And then there is Andy Sonnanstine. Sonnanstine must be sick to death of the bizarre purgatory in which he's been mired for much of the last three seasons, during which he's pitched himself out of a starting job, wound up working haphazardly out of the Rays' bullpen, and been dropped down to Durham, twice. Sonnanstine played for Montoyo way back in 2006 with Montgomery, and under him for the Bulls in 2007, 2009 and now 2011. That can't be good for the competitive spirit.
But there he was last night at the DBAP, throwing his modest curveball for strikes over and over again, mostly pitching ahead in the count and inducing the not-very-good Toledo lineup to put the ball in play (they swung at more than half his pitches, of which he needed just 82 in seven innings) and let his minor-league fielders do their work behind him. "Our defense pretty much won the game," he said, also crediting his bullpen and his catcher. It's likely that major-league hitters would have wised up to Sonnanstine's modest fastball and his hit-me curve, but you have to credit him for beating Toledo at its own game, for investing in the task at hand, which was winning last night's game for the Durham Bulls. Durham may not be getting much benefit from Greenfire; but the Bulls, thanks to the all-in Rays, have been paying off big dividends in wins (and the happiness they beget) for the benefit of the Bull City for five years running.
Don't think for a second that the Bulls' success doesn't contribute to the common weal. Cities with winning sports teams have happier populaces, buoyed by the triumphs. Love Durham Love Yourself, as the popular t-shirt puts it.
Sonnanstine was probably disappointed to discover that the reporter he found himself talking to after last night's win was same one who pointed a voice recorder at him the last time he was demoted to Durham, more than two years ago. This Bull(s) again? Yes, I'm afraid so, comes the answer, from one A. S. to another. Well, Sonnanstine rode that Bull, both after the game and (especially) during it, channeling into his effort on a minor-league mound whatever major-league resentment or frustration he may be dealing with. His desire to get back to the Show may be motivation enough, but he had to coax that motivation into action before 6,138 sleepy fans on a drizzly night in sleepy, dirty Durham, where our major-league aspirations remain unfulfilled prospects that rest upon collapsing roofs and walls, on a Greenfire that barely burns.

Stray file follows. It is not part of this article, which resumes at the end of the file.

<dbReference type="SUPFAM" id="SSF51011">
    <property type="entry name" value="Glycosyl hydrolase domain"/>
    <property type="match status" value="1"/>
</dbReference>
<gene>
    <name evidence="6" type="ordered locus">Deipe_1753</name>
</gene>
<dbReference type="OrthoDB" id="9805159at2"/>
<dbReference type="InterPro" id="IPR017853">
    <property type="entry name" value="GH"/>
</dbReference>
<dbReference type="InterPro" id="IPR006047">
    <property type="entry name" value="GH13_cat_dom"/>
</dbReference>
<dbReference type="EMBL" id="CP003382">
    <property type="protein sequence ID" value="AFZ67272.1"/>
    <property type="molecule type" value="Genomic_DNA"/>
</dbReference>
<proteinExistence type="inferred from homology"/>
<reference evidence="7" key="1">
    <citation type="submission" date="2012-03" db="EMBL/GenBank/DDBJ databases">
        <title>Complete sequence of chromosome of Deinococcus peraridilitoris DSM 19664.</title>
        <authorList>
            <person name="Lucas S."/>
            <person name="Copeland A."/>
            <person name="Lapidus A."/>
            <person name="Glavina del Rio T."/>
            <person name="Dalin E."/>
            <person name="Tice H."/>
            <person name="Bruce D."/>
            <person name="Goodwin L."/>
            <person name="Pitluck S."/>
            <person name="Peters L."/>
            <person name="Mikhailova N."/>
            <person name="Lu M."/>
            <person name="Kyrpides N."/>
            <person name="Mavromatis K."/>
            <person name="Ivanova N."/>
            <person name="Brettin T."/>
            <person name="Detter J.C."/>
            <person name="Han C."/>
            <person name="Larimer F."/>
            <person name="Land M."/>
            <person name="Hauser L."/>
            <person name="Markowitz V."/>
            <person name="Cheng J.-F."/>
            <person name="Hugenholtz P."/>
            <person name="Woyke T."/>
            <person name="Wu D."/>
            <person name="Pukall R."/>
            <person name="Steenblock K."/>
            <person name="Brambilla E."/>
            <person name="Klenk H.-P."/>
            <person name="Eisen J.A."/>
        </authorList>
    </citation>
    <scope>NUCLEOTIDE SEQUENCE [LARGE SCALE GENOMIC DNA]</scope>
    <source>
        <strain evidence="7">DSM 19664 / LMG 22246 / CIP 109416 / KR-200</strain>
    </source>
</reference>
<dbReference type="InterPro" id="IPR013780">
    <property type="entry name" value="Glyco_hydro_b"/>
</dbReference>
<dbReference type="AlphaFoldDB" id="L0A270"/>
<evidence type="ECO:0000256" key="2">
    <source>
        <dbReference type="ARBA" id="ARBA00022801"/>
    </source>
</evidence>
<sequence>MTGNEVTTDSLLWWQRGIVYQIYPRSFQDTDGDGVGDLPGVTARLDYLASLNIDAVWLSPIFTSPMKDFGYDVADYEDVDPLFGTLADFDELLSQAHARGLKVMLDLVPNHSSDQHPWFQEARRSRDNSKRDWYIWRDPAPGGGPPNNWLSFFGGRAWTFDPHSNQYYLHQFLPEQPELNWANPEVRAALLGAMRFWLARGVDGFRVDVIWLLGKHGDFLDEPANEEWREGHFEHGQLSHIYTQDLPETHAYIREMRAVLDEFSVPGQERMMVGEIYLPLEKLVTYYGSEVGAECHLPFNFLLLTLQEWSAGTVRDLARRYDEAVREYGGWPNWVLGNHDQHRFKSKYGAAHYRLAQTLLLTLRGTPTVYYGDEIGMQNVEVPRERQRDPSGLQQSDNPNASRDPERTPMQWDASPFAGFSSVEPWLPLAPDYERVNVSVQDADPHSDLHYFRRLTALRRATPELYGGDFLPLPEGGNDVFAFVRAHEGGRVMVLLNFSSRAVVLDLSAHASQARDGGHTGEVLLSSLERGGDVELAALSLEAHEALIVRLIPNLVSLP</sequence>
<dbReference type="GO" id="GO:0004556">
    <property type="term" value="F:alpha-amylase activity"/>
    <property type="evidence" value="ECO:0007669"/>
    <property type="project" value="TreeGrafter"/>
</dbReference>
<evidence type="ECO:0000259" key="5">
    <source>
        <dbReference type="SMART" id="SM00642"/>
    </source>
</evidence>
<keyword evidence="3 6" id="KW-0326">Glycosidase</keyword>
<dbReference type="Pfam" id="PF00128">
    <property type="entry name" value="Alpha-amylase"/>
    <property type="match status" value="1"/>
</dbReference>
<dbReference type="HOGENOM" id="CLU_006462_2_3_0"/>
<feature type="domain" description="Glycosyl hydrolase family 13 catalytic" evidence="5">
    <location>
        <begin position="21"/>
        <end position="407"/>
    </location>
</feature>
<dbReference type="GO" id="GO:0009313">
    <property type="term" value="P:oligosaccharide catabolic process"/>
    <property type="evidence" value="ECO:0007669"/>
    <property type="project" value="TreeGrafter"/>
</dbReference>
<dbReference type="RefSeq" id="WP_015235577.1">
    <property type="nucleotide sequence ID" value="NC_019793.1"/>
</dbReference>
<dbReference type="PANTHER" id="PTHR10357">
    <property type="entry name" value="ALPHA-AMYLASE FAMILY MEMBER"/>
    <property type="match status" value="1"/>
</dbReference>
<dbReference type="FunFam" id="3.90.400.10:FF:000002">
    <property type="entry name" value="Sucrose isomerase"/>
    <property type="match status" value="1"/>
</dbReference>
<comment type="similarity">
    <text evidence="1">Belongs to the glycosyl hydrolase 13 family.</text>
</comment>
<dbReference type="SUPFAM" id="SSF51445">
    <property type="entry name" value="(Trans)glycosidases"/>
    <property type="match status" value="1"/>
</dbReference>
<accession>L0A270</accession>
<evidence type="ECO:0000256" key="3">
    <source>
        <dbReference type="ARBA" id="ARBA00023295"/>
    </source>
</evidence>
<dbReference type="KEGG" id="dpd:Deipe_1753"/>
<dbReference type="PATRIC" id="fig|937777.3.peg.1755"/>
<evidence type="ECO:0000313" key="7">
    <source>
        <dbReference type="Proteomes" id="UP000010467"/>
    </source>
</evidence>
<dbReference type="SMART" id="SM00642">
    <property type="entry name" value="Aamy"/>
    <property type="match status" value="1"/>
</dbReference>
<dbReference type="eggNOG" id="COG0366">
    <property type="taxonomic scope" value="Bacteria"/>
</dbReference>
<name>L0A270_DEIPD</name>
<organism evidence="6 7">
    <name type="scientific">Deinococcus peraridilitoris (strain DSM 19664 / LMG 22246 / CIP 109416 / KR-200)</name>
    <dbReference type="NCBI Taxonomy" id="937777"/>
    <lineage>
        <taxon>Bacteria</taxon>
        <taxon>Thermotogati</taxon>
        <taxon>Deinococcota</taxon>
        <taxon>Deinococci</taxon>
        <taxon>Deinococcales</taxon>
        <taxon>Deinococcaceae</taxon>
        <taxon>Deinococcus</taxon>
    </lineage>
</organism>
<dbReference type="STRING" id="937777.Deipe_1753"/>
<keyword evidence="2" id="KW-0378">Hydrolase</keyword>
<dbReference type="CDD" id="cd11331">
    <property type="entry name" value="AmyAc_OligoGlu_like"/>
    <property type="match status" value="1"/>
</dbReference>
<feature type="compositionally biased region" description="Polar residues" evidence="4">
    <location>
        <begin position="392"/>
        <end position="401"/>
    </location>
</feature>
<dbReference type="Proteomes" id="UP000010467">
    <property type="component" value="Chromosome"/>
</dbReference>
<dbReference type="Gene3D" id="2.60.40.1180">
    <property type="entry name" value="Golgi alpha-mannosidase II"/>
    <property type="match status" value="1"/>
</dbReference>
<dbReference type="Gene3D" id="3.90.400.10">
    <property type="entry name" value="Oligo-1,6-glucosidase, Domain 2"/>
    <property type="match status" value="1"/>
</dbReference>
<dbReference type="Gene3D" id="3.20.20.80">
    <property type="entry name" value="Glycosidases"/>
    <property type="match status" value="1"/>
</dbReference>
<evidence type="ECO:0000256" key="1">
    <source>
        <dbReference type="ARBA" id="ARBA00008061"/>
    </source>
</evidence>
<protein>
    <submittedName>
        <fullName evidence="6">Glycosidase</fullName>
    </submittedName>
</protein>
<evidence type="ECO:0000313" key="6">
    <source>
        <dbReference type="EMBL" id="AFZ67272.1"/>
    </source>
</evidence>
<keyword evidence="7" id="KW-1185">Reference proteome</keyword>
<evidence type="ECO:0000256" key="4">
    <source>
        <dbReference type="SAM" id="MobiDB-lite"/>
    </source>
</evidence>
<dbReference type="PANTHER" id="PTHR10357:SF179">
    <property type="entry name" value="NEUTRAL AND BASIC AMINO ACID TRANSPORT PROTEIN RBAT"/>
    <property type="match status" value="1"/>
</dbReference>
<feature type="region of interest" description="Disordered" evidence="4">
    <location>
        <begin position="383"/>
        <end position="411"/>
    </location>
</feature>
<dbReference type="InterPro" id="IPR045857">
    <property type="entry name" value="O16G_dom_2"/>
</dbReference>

If it's any consolation to Sonnanstine, at least he knows he'll start every five days as a Bull, which must be a welcome regulation of the erratic and difficult life he was leading as the last guy out of Tampa's bullpen, trying to stay sharp with side sessions without tiring himself out by overthrowing—he frequently went a week or more without pitching in a game. Did he underperform? Yes. Are the guys up there now an improvement? Probably. But that doesn't make Sonnanstine—who is if nothing else a quietly but obviously intelligent ballplayer, and just entering his prime—a suddenly worthless stock. Stocks decline, but they also gain, and Sonnanstine, who is demonstrably working to improve, is part of a mix of assets the Rays need to keep moving around. It's not as if the other ones have been convincing. Brandon Gomes lost a game for Tampa on Saturday. Alexander Torres, summoned for emergency relief, did the same a week ago. Adam Russell, who seemed like a workhorse for Joe Maddon, was designated for assignment simply because the Rays needed a fresh arm after Russell lost the 16-inning marathon last Sunday night; the replacement they called on, the Bulls' Dane De La Rosa, gave up two runs in his first big-league game and was promptly sent back down.